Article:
2. For each k, assign codewords from the corresponding RVLC table to the EVENTs, with shorter codeword mapped to EVENT of higher probability. Then select the k, that gives the shortest average length.

Using this methodology the RVLCs were designed for each of (1) Header DATA (COD+MCBPC) (for both INTRA and INTER frames), (2) Motion Vector DATA, (3) INTRA frame DCT Data, and (4) INTER frame DCT Data. Use two classes of RVLCs. The first class of RVLC is used to code the header information (COD+MCBPC). One RVLC is used for the INTRA frames and one is used for the INTER frames. These are shown in Table 3 and Table below. TABLE 3 RVLC for COD + MCBPC for INTRA coded video packets RVLC for Header Data COD + MCBPC MB CBPC Codeword Length Index Type (56) (Combined) (Bits) 0 -- -- 1 1 1 3 00 00 2 2 3 01 0110 4 3 3 10 01110 5 4 3 11 01010 5 5 4 00 011110 6 6 4 01 010010 6 7 4 10 0111110 7 8 4 11 0100010 7 9 Stuffing -- 0111111110 10 TABLE 3 RVLC for COD + MCBPC for INTRA coded video packets RVLC for Header Data COD + MCBPC MB CBPC Codeword Length Index Type (56) (Combined) (Bits) 0 -- -- 1 1 1 3 00 00 2 2 3 01 0110 4 3 3 10 01110 5 4 3 11 01010 5 5 4 00 011110 6 6 4 01 010010 6 7 4 10 0111110 7 8 4 11 0100010 7 9 Stuffing -- 0111111110 10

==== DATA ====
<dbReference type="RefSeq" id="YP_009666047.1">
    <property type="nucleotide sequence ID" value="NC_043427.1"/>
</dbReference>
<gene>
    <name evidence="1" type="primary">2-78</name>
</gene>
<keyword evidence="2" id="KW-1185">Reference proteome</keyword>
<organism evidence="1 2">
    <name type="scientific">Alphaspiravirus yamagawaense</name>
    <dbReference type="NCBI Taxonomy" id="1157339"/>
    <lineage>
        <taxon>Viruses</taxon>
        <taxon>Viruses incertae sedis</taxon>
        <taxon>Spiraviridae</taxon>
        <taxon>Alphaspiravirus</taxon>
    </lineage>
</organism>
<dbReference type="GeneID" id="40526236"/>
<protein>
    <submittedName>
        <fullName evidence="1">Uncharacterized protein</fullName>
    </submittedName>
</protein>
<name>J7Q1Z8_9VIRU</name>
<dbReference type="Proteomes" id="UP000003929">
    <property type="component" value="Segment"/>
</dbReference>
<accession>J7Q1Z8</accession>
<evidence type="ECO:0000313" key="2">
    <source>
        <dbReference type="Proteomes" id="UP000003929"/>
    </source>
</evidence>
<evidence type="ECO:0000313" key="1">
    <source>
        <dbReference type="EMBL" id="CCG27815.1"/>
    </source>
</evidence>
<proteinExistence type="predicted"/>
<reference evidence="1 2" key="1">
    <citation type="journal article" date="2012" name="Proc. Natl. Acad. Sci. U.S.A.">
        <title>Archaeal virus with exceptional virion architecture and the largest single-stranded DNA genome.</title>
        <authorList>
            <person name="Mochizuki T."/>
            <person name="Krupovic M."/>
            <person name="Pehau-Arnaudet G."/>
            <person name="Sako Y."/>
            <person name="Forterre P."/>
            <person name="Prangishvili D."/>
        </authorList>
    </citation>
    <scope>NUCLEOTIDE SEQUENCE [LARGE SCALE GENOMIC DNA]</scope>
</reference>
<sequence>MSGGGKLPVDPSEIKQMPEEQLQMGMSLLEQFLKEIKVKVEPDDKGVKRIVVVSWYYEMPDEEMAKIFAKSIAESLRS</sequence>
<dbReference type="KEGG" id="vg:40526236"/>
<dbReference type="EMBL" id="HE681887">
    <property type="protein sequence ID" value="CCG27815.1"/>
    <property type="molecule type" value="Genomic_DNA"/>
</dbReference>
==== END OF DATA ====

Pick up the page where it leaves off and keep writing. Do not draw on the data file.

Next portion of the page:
The second class is an RVLC, which can be parameterized by a parameter k, will be used for the entropy coding of quantized DCT coefficients and also the coding of the motion vector data. Table 7 gives the code tables for the most commonly occurring EVENTs and codewords for k=1 and k=2 for the DCT coefficients. In the table and generally, the last bit "s" denotes the sign of the level, "0" for positive and "1" for negative. The remaining EVENTs are coded with a fixed length code (FLC), as depicted in Error! Reference source not found. and Tables 5-6. Table 8 gives the code table for the motion vector data. TABLE 5 FLC Table for RUN RUN CODE 0 000000 1 000001 2 000010 : : 63 111111 TABLE 6 FLC table for LEVEL LEVEL CODE 0 FORBIDDEN 1 0000000 2 0000001 : : 127 1111111 TABLE 6 FLC table for LEVEL LEVEL CODE 0 FORBIDDEN 1 0000000 2 0000001 : : 127 1111111 TABLE 8 RVLCs for the Motion Vector Data Absolute Value of Motion Vector Component (Vertical or RVLC with k=1 RVLC with k=2 Horizontal) code length code length 0 01 2 001 3 1 101s 4 01s 3 2 111s 4 1010s 5 3 10001s 6 1011s 5 4 10011s 6 1110s 5 5 11001s 6 1111s 5 6 11011s 6 100010s 7 7 1000001s 8 100011s 7 8 1000011s 8 100110s 7 9 1001001s 8 100111s 7 10 1001011s 8 110010s 7 11 1100001s 8 110011s 7 12 1100011s 8 110110s 7 13 1101001s 8 110111s 7 14 1101011s 8 10000010s 9 15 100000001s 10 10000011s 9 16 100000011s 10 10000110s 9 17 100001001s 10 10000111s 9 18 100001011s 10 10010010s 9 19 100100001s 10 10010011s 9 20 100100011s 10 10010110s 9 21 100101001s 10 10010111s 9 22 100101011s 10 11000010s 9 23 110000001s 10 11000011s 9 24 110000011s 10 11000110s 9 25 110001001s 10 11000111s 9 26 110001011s 10 11010010s 9 27 110100001s 10 11010011s 9 28 110100011s 10 11010110s 9 29 110101001s 10 11010111s 9 30 110101011s 10 1000000011s 11 31 10000000001s 12 1000000011s 11 32 10000000011s 12 1000000110s 11 33 10000001001s 12 1000000111s 11 34 10000001011s 12 1000010010s 11 35 10000100001s 12 1000010011s 11 36 10000100011s 12 1000010110s 11 37 10000101001s 12 1000010111s 11 38 10000101011s 12 1001000010s 11 39 10010000001s 12 1001000011s 11 40 10010000011s 12 1001000110s 11 41 10010001001s 12 1001000111s 11 42 10010001011s 12 1001010010s 11 43 10010100001s 12 1001010011s 11 44 10010100011s 12 1001010110s 11 45 10010101001s 12 1001010111s 11 46 10010101011s 12 1100000011s 11 47 11000000001s 12 1100000011s 11 48 11000000011s 12 1100000110s 11 49 11000001001s 12 1100010011s 11 50 11000001011s 12 1100010010s 11 51 11000100001s 12 1100010011s 11 52 11000100011s 12 1100010110s 11 53 11000101001s 12 1100010111s 11 54 11000101011s 12 1101000010s 11 55 11010000001s 12 1101000011s 11 56 11010000011s 12 1101000110s 11 57 11010001001s 12 1101000111s 11 58 11010001011s 12 1101010010s 11 59 11010100001s 12 1101010011s 11 60 11010100011s 12 1101010110s 11 61 11010101001s 12 0101010111s 11 62 11010101011s 12 100000000011s 13 63 1000000000001s 14 100000000011s 13 64 1000000000011s 14 100000000110s 13 65 1000000001001s 14 100000000111s 13 66 1000000001011s 14 100000010010s 13 67 1000000100001s 14 100000010011s 13 68 1000000100011s 14 100000010110s 13 69 1000000101001s 14 100000010111s 13 70 1000000101011s 14 100001000010s 13 71 1000010000001s 14 100001000011s 13 72 1000010000011s 14 100001000110s 13 73 1000010001001s 14 100001000111s 13 74 1000010001011s 14 100001010010s 13 75 1000010100001s 14 100001010011s 13 76 1000010100011s 14 100001010110s 13 77 1000010101001s 14 100001010111s 13 78 1000010101011s 14 100100000011s 13 79 1001000000001s 14 100100000011s 13 80 1001000000011s 14 100100000110s 13 81 1001000001001s 14 100100000111s 13 82 1001000001011s 14 100100010010s 13 83 1001000100001s 14 100100010011s 13 84 1001000100011s 14 100100010110s 13 85 1001000101001s 14 100100010111s 13 86 1001000101011s 14 100101000010s 13 87 1001010000001s 14 100101000011s 13 88 1001010000011s 14 100101000110s 13 89 1001010001001s 14 100101000111s 13 90 1001010001011s 14 100101010010s 13 91 1001010100001s 14 100101010011s 13 92 1001010100011s 14 100101010110s 13 93 1001010101001s 14 100101010111s 13 94 1001010101011s 14 110000000011s 13 95 1100000000001s 14 110000000011s 13 96 1100000000011s 14 110000000110s 13 97 1100000001001s 14 110000000111s 13 98 1100000001011s 14 110000010010s 13 99 1100000100001s 14 110000010011s 13 100 1100000100011s 14 110000010110s 13 101 1100000101001s 14 110000010111s 13 102 1100000101011s 14 110001000010s 13 103 1100010000001s 14 110001000011s 13 104 1100010000011s 14 110001000110s 13 105 1100010001001s 14 110001000111s 13 106 1100010001011s 14 110001010010s 13 107 1100010100001s 14 110001010011s 13 108 1100010100011s 14 110001010110s 13 109 1100010101001s 14 110001010111s 13 110 1100010101011s 14 110100000001s 13 111 1101000000001s 14 110100000011s 13 112 1101000000011s 14 110100000110s 13 113 1101000001001s 14 110100000111s 13 114 1101000001011s 14 110100010010s 13 115 1101000100001s 14 110100010011s 13 116 1001000100011s 14 110100010110s 13 117 1001000101001s 14 110100010111s 13 118 1001000101011s 14 110101000010s 13 119 1001010000001s 14 110101000011s 13 120 1001010000011s 14 110101000110s 13 121 1001010001001s 14 110101000111s 13 122 1001010001011s 14 110101010010s 13 123 1001010100001s 14 110101010011s 13 124 1001010100011s 14 110101010110s 13 125 1001010101001s 14 110101010111s 13 126 1001010101011s 14 10000000000010s 15 127 100000000000001s 16 10000000000011s 15